You’ll love every morsel of this savory bread made with almond and coconut flours. Rolling it in Parmesan and additional za’atar before baking gives it a punch of flavor reminiscent of traditional garlic bread. It’s best served warm, so reheat leftovers in a toaster oven.
The term “breakfast cookie” might sound like a devilishly delicious oxymoron, but we’re not kidding around with these good-for-you jumbo cookies. They’re made with protein-rich almond flour and pecans and naturally sweetened with maple syrup for an easy, grab-and-go breakfast.
This classic Italian dish blends salty, buttery and tart flavors in one quick and easy meal. Traditionally, chicken piccata is breaded, but we’ve cut the carbs (and saved you a step!) by simply tossing the seared breasts in a creamy citrus butter sauce.
Sun-dried tomatoes add quick, inexpensive color and savory sweetness to our creamy thyme and mushroom sauce, while fragrant rosemary perks up our earthy sweet potato and onion toss.
Grated zucchini adds extra juiciness and a slight sweetness to these crowd-pleasing sliders. While the brilliant pink hue of our beet tzatziki might seem surprising, the method of swapping out cucumber for beets is quite traditional in certain regions of the Mediterranean. If the pink is too much, though, opt for golden beets.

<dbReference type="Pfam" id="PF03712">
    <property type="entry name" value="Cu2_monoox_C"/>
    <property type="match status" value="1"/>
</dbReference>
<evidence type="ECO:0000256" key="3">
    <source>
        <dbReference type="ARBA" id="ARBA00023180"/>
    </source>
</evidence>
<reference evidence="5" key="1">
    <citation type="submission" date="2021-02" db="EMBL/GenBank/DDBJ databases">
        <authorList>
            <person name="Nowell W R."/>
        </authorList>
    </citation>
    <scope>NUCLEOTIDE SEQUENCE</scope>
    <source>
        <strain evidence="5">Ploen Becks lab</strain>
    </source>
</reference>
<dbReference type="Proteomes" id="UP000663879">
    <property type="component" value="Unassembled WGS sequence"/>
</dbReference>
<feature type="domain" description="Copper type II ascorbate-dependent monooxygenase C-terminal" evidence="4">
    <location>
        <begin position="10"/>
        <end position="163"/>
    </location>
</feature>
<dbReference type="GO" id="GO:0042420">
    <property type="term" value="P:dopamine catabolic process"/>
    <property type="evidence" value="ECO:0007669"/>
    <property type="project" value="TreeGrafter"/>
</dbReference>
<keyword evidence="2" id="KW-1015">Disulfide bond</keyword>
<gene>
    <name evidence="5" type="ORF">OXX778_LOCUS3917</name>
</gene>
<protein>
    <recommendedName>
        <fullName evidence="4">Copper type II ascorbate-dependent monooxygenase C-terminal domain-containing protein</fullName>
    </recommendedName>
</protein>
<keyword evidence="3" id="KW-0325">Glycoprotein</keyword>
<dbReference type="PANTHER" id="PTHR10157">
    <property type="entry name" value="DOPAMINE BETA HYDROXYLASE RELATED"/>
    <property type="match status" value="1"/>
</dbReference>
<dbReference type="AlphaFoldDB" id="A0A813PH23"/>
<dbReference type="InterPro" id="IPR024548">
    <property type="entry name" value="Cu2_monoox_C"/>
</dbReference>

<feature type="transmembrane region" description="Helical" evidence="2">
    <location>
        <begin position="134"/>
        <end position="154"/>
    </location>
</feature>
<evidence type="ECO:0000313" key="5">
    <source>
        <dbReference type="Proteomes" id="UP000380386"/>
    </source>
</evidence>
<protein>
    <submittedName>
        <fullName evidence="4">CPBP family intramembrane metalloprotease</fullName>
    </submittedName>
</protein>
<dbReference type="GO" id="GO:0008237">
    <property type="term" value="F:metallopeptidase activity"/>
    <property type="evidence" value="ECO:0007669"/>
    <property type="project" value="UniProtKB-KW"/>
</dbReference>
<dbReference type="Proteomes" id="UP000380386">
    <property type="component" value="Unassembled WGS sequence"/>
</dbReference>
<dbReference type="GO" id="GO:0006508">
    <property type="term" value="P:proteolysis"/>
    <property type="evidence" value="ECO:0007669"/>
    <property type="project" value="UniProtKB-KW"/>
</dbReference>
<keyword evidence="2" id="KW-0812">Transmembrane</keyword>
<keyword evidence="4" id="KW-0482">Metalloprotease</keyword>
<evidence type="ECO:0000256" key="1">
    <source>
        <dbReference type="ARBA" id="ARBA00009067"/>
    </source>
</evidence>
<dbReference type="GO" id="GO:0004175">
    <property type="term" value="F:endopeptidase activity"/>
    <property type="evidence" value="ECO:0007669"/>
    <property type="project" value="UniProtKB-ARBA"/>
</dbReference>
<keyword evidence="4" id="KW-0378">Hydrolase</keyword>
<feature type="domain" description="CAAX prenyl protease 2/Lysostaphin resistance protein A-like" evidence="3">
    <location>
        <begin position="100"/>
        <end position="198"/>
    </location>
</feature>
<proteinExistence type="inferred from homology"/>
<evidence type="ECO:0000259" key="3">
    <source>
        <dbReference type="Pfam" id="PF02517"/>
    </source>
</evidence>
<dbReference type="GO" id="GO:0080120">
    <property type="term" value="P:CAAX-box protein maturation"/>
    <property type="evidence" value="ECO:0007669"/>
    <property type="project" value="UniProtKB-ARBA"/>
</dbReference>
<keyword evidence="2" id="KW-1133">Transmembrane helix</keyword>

A mix of root vegetables, pinto beans and a mashed cauliflower-potato topping give this classic casserole a fresh makeover. This pie is a great make-ahead meal – simply freeze in individual containers to pull out for later use.
Tantalize your taste buds with paprika-infused chicken paired with comforting and creamy polenta. Polenta also helps protect your vision: it is rich in carotenoids, plant pigments that help with healthy cell growth. When converted to vitamin A, carotenoids can also help support proper eye health and night vision. One study noted that carotenoids found in milled yellow corn products such as polenta are “highly bioaccessible,” meaning they are as easily digested (to a similar or higher extent) as some more well-known carotenoid sources, such as carrots.